The Bitter Pill

The environmental problems that Bitterroot Valley faces is sadly a very long list, it starts with toxic wastes pumped into it from the mines, since its conception. It also has a lack of clean water. It has poor air quality, high risk for wildfires, and forest deterioration. The loss of biodiversity is ironically countered with invasive species. To top it all off they are also suffering the various effects of climate change. These problems are absolutely historical in nature, since the town began off of a copper mine and lumber mill. The pollution of industrialization has only been getting worse over time, dramatically more so in urbanized areas, so it is useful to observe the issues facing Bitterroot as a comparative study. In early settlement years we have very few records of who developed what, how they did so, and most importantly why they did it that way. The urbanization of Montana that is happening in our lifetime is a valuable look into the possible developmental stages of other pre-industrialized societies.

These problems found in Bitterroot valley are not theirs to face alone, it is merely a representation of the worlds problems found in one area. In any region you study there are shared effects of the urban burn of humanity and climate change. The mining, logging, irrigation, and agricultural developments that helped to found Bitterroot, is now the poison killing it. These polluting industries are set up all over Montana, all over the world, the repercussions for them will be felt globally as well. Nobody will stop trying to do their job, everyone wants to keep the luxury lifestyle offered to us by modernization, and most of all nobody wants responsibility. If we take a hard look at how we create the society around us, maybe we can think of a way to structure humanity that will not poison everything, including ourselves.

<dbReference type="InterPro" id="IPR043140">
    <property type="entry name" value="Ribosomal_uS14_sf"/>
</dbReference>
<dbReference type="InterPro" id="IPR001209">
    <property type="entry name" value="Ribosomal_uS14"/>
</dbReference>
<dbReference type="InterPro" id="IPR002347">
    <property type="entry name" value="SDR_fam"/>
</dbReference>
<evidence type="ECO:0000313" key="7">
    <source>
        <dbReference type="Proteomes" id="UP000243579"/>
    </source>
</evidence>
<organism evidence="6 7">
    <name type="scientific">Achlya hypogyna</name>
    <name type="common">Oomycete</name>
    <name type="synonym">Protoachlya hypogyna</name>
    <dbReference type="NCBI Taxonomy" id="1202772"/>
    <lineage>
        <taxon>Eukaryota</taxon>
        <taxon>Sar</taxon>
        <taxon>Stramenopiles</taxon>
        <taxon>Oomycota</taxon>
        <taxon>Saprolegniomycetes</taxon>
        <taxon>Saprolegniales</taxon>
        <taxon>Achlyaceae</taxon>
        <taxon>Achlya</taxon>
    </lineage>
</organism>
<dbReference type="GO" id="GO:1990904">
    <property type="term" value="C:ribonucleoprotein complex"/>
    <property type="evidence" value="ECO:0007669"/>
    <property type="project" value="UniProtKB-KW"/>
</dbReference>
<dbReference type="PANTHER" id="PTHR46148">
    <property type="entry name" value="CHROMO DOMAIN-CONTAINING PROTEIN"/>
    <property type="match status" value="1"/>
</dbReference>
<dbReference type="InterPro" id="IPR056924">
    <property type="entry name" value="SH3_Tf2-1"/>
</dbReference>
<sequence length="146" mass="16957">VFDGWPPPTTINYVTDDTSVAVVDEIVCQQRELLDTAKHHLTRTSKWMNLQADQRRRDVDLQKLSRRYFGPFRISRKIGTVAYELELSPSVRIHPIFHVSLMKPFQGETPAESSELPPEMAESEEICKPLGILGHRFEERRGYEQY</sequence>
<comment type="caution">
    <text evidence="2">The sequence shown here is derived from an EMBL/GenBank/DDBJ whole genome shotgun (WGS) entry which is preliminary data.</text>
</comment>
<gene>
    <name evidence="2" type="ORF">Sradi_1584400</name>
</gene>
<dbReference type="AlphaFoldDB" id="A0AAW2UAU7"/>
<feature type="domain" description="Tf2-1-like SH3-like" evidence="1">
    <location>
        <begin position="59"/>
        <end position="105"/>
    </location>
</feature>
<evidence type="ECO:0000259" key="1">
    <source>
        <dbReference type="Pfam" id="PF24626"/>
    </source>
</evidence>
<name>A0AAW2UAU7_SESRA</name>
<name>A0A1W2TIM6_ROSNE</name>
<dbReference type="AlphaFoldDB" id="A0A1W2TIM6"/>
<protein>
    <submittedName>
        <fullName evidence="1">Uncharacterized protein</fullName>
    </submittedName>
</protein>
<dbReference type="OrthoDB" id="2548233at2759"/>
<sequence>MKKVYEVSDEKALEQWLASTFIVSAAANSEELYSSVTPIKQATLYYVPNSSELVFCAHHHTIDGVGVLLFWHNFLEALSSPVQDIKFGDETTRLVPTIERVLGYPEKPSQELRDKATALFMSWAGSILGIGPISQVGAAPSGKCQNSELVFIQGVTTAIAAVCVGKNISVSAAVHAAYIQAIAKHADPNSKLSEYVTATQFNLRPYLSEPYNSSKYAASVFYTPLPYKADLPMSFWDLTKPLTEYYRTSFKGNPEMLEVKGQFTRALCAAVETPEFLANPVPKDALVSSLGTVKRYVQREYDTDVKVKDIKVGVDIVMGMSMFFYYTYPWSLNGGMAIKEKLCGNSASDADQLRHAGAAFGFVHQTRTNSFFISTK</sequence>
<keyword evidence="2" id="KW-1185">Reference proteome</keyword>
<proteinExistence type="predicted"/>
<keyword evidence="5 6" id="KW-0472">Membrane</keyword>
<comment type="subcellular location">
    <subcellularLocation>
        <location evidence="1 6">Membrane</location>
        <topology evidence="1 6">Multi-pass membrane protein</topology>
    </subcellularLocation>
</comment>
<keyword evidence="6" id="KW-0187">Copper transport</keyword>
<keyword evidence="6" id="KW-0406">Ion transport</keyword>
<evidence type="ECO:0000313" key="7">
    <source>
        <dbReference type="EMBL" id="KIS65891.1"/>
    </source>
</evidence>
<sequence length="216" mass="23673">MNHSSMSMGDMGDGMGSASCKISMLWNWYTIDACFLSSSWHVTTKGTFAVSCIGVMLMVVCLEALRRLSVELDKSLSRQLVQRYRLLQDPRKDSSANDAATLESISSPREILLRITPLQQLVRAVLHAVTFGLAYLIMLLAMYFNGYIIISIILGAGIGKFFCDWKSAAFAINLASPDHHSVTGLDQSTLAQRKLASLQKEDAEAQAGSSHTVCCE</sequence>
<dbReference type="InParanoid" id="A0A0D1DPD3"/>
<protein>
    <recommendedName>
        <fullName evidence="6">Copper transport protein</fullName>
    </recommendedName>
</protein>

2 thoughts on “The Bitter Pill”

  1. I agree with everything you say but wouldn’t you agree that the biggest cause of a lot of the environmental problems facing Montana today is humankind? The example that comes to my mind is the company that bought The Anaconda Mining Company that isn’t cleaning up the mess caused by that company. I think that since they bought the company they not only acquired all of their assets but also all of their liabilities as well. It should be their duty to clean up the mess that they bought. I will disagree with you on the forest deterioration only because the majority of people who either live here, want to move here, or come for a vacation love the scenery, so I think that the Parks Service tend to try and keep too good of care of the forests when they otherwise should be left to burn and let new life grow.

  2. I agree with the above comment (John Stoppler) to an extent, however certain areas are facing forest deterioration that are out of sight. Some areas are being logged heavily which are out of the general populace sight, hence the issue “out of sight, out of mind”. Take Yellowstone versus 100 miles East of Placid Lake. More people will see Yellowstone then the deep woods of Placid Lake Montana, thus more conscious awareness of that particular area will be monitored than the other. Its not useful to obliterate an entire forest region and keep certain “safe zones” (national parks, local parks, along highways, etc). Population expansion is imminent, instead of building against nature, we may as a society try to build WITH nature. Avoid heavily forested areas and take from forest regions too condensed for the local Eco-system, rather than logging from an entire area itself. This can help clean up forests and distribute the resource pull to multiple areas. Any expansion will however hurt the environment we are changing. Humans are by nature destructive, it is a product of our actions we must be conscious about

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